One big howler common to most of the Saturn V models on the market: the black bands of the S-IC roll pattern extend halfway up the length of the stage. This was only seen on the 500F Facilities Integration Vehicle, not any of the actual flight ships (Apollo 4's first stage did have them originally, but most of the black was painted over).

The Command Module is too detailed if you're building the kit in "launch" configuration; the actual CM has a protective cover over it which is jettisoned a few minutes after the rocket has left the pad. Revell's CM doesn't have the cover. Fortunately, The Google can find aftermarket detail sets that will help make the beast more accurate. There's a detailed description of what's in the resin-and-etched-brass detail kit at Ninfinger Productions.

Another issue is that the Command and Service Modules are Block I items. Think of them as working prototypes not intended for manned operation. The correct Block II items are significantly different.

If you're really serious about detailing, you could end up replacing most of the Revell kit with aftermarket pieces. It'd make more sense to just buy the detailing kits and scratchbuild the rest. Either way, a visit to Rick Sternbach's Saturn V Clinic will give you more than enough to do.

If you want one that flies, you could scratchbuild a 25-foot beast like the Arizona Rocketry Team's 1/16 rocket (shots of the Command Module being built here) or shell out $450 for an EMMR 1/48 scale flying rocket kit that'll take up less room than theirs but still be twice as large as Revell's. And it'll fly. Did I mention that it flies?

Overall, the Revell model isn't a bad kit. It'll take up lots of room on your workbench, require plenty of rubber bands, clothespins, cement, paint, filing, filling, and all the other tools and skills you need for a model--just more of it.

Just don't detail it the same way whomever built the kit on display at Pensacola's National Museum of Naval Aviation; theirs is the same 1/96 kit with a sloppy white paint job (done with a house brush?) and a bright red escape tower (also sloppily painted). It really looks bad, especially given their modest space display that includes the Command Module from Skylab 2 and a moon buggy.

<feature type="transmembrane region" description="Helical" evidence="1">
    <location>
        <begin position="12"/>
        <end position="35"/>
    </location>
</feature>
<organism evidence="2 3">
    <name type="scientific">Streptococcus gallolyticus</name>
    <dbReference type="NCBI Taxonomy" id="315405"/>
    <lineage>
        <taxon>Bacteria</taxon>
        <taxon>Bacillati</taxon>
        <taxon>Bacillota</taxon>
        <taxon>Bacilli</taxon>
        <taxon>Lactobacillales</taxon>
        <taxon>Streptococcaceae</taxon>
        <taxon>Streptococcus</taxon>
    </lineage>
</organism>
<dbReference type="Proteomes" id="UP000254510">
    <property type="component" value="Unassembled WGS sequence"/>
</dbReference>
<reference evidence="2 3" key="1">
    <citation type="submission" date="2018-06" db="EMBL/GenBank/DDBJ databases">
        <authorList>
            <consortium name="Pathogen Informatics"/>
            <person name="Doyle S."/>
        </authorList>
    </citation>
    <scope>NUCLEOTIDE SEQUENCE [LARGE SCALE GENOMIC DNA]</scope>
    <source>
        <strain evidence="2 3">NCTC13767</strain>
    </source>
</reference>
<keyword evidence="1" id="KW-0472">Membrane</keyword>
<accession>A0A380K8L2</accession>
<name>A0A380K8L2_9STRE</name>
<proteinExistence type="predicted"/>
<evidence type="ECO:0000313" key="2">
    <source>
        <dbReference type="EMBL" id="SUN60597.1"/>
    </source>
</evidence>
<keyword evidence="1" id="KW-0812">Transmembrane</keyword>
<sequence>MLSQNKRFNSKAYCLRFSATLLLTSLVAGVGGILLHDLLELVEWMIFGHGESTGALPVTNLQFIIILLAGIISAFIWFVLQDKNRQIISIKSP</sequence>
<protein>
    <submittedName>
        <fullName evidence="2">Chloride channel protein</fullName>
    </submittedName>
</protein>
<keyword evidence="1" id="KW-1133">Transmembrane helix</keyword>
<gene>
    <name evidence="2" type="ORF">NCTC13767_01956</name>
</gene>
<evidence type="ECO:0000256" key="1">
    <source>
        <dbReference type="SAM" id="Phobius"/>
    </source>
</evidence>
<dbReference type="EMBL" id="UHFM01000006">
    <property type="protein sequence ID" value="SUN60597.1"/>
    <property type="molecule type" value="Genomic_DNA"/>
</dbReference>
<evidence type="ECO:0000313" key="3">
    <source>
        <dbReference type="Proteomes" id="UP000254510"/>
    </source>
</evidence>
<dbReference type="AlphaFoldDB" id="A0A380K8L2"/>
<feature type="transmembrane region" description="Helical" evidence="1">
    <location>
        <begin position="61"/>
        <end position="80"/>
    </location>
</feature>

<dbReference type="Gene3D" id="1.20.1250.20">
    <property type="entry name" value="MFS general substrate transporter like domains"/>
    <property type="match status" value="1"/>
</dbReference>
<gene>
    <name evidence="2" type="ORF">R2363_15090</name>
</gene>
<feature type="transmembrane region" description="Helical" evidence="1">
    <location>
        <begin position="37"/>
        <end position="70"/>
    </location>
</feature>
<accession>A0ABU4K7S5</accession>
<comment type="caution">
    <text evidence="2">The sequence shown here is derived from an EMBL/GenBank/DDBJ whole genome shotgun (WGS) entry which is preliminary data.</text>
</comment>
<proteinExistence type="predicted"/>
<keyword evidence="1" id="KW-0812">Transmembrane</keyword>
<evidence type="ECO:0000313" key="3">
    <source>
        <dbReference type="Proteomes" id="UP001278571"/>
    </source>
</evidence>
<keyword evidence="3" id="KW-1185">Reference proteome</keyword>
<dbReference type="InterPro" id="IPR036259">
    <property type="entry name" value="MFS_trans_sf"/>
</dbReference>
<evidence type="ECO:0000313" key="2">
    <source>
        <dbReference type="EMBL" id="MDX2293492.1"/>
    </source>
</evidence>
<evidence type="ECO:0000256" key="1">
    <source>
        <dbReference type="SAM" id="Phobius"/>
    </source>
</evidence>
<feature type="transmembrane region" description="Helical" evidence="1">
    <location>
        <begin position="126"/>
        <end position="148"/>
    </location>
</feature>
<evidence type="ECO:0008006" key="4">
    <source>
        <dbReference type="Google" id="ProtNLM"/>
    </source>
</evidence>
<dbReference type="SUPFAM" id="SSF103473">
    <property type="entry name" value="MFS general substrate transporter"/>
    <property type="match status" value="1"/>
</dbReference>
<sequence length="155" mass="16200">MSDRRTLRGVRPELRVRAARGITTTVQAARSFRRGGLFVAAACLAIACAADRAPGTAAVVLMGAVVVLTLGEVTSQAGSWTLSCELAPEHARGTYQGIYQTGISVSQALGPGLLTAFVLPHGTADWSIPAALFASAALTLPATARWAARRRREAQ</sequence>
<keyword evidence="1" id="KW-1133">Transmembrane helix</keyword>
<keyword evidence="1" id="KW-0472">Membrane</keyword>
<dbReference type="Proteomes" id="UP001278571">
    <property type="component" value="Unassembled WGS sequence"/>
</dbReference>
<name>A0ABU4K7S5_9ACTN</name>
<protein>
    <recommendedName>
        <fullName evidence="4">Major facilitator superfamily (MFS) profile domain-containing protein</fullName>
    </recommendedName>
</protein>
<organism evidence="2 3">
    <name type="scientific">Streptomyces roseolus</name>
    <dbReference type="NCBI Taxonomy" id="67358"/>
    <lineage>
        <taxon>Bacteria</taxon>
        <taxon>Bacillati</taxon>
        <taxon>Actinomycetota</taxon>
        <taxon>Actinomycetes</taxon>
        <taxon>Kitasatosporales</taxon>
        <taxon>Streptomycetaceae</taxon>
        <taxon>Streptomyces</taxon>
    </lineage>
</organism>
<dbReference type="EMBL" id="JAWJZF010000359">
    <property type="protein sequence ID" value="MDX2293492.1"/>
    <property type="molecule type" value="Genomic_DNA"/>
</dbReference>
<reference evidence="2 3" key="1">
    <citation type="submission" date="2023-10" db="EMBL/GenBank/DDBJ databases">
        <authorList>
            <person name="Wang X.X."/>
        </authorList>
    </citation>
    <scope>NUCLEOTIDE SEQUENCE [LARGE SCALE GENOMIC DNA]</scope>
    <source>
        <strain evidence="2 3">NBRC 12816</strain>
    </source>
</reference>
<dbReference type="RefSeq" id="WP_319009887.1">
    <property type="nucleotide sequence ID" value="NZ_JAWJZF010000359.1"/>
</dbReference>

Pro: Impressively big; easily assembled; pre-printed styrene sheets simulate the original's black & white roll patterns; better detail than the smaller 1:144-scale model.

Con: Expensive; the solid pieces and the styrene sheets aren't the same shade of white; poor mating between some significant parts, leading to lots of time prettying it up; big footprint (you're gonna need a bigger desk); first-stage roll pattern matches the 500F; poor detailing or incorrect detailing on significant parts of the stack; no decals for camera targets, fin or stage markings.

Wednesday, September 22, 2010

Pic of the Day: Lightning at Stennis Space Center

This is a screen-capture from a camcorder; not the best but still pretty cool.

This was at Mississippi's Stennis Space Center in January 2007. There was a storm off to the south, near the rest area/Welcome Center. Museum nannies made everyone go back inside the museum: can't have the little snowflake taxpayers getting hit by lightning, right? I hung out on the front porch and aimed my camcorder toward the sounds of thunder and hoped for something interesting. For once, something interesting happened.

Goposaurs should all be Removed from Office.

Starting with this imbecile:

On the one hand, I don't expect any better from conservatives. I never have. It always seems that they're on the wrong side of some important social matters--race relations, gay marriage, pretty much anything civil rights. McCain's stupidity comes as no surprise: it's an election year, and the only way for a Republican to win is to become more of an asshole, crazier, more wrong, lest one of those batshit Teabaggers win instead.

On the other hand...they've already lost on "Don't Ask, Don't Tell" and gay marriage. The former is increasingly unpopular; the latter already has toeholds in a few states. As the white-hairs who oppose things die off, the youngsters pushing change will push their stupid policies aside.

Sunday, September 19, 2010

"O" Crap.